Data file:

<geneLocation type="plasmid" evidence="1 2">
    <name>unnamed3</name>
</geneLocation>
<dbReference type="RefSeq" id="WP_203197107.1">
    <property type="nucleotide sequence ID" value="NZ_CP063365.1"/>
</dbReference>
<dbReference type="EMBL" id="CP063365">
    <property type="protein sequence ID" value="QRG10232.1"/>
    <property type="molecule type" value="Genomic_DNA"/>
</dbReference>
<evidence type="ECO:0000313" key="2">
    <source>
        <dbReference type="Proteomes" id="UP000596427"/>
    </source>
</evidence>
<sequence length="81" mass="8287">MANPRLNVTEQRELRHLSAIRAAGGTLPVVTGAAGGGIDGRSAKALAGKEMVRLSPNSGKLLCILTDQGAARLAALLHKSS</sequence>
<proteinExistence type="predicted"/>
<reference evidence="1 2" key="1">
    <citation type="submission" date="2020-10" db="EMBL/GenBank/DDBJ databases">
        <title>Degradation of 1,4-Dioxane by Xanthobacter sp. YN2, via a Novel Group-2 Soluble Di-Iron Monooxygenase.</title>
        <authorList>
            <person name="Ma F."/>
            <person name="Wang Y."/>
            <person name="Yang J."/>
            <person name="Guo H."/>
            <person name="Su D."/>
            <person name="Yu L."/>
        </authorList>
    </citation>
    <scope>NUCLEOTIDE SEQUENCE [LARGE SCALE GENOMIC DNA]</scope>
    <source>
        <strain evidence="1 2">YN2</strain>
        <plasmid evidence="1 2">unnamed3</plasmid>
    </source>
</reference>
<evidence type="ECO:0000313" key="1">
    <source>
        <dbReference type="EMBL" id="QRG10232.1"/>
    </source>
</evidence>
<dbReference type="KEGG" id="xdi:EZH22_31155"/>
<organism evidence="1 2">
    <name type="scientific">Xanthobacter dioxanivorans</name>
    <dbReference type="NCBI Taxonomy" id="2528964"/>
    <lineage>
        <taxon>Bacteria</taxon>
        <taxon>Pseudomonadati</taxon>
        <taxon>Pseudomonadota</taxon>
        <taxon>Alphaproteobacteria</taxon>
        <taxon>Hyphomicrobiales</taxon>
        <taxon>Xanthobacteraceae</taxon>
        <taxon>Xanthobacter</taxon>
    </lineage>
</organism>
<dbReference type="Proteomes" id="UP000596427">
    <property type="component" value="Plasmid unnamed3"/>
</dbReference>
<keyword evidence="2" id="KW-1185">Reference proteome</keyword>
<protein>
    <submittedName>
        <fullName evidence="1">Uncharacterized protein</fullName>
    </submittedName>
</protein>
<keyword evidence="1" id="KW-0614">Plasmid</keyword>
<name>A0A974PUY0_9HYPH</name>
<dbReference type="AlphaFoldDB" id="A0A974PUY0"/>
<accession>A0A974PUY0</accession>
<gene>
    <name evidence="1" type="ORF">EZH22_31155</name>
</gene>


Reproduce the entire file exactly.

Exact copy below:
<geneLocation type="plasmid" evidence="1 2">
    <name>unnamed3</name>
</geneLocation>
<dbReference type="RefSeq" id="WP_203197107.1">
    <property type="nucleotide sequence ID" value="NZ_CP063365.1"/>
</dbReference>
<dbReference type="EMBL" id="CP063365">
    <property type="protein sequence ID" value="QRG10232.1"/>
    <property type="molecule type" value="Genomic_DNA"/>
</dbReference>
<evidence type="ECO:0000313" key="2">
    <source>
        <dbReference type="Proteomes" id="UP000596427"/>
    </source>
</evidence>
<sequence length="81" mass="8287">MANPRLNVTEQRELRHLSAIRAAGGTLPVVTGAAGGGIDGRSAKALAGKEMVRLSPNSGKLLCILTDQGAARLAALLHKSS</sequence>
<proteinExistence type="predicted"/>
<reference evidence="1 2" key="1">
    <citation type="submission" date="2020-10" db="EMBL/GenBank/DDBJ databases">
        <title>Degradation of 1,4-Dioxane by Xanthobacter sp. YN2, via a Novel Group-2 Soluble Di-Iron Monooxygenase.</title>
        <authorList>
            <person name="Ma F."/>
            <person name="Wang Y."/>
            <person name="Yang J."/>
            <person name="Guo H."/>
            <person name="Su D."/>
            <person name="Yu L."/>
        </authorList>
    </citation>
    <scope>NUCLEOTIDE SEQUENCE [LARGE SCALE GENOMIC DNA]</scope>
    <source>
        <strain evidence="1 2">YN2</strain>
        <plasmid evidence="1 2">unnamed3</plasmid>
    </source>
</reference>
<evidence type="ECO:0000313" key="1">
    <source>
        <dbReference type="EMBL" id="QRG10232.1"/>
    </source>
</evidence>
<dbReference type="KEGG" id="xdi:EZH22_31155"/>
<organism evidence="1 2">
    <name type="scientific">Xanthobacter dioxanivorans</name>
    <dbReference type="NCBI Taxonomy" id="2528964"/>
    <lineage>
        <taxon>Bacteria</taxon>
        <taxon>Pseudomonadati</taxon>
        <taxon>Pseudomonadota</taxon>
        <taxon>Alphaproteobacteria</taxon>
        <taxon>Hyphomicrobiales</taxon>
        <taxon>Xanthobacteraceae</taxon>
        <taxon>Xanthobacter</taxon>
    </lineage>
</organism>
<dbReference type="Proteomes" id="UP000596427">
    <property type="component" value="Plasmid unnamed3"/>
</dbReference>
<keyword evidence="2" id="KW-1185">Reference proteome</keyword>
<protein>
    <submittedName>
        <fullName evidence="1">Uncharacterized protein</fullName>
    </submittedName>
</protein>
<keyword evidence="1" id="KW-0614">Plasmid</keyword>
<name>A0A974PUY0_9HYPH</name>
<dbReference type="AlphaFoldDB" id="A0A974PUY0"/>
<accession>A0A974PUY0</accession>
<gene>
    <name evidence="1" type="ORF">EZH22_31155</name>
</gene>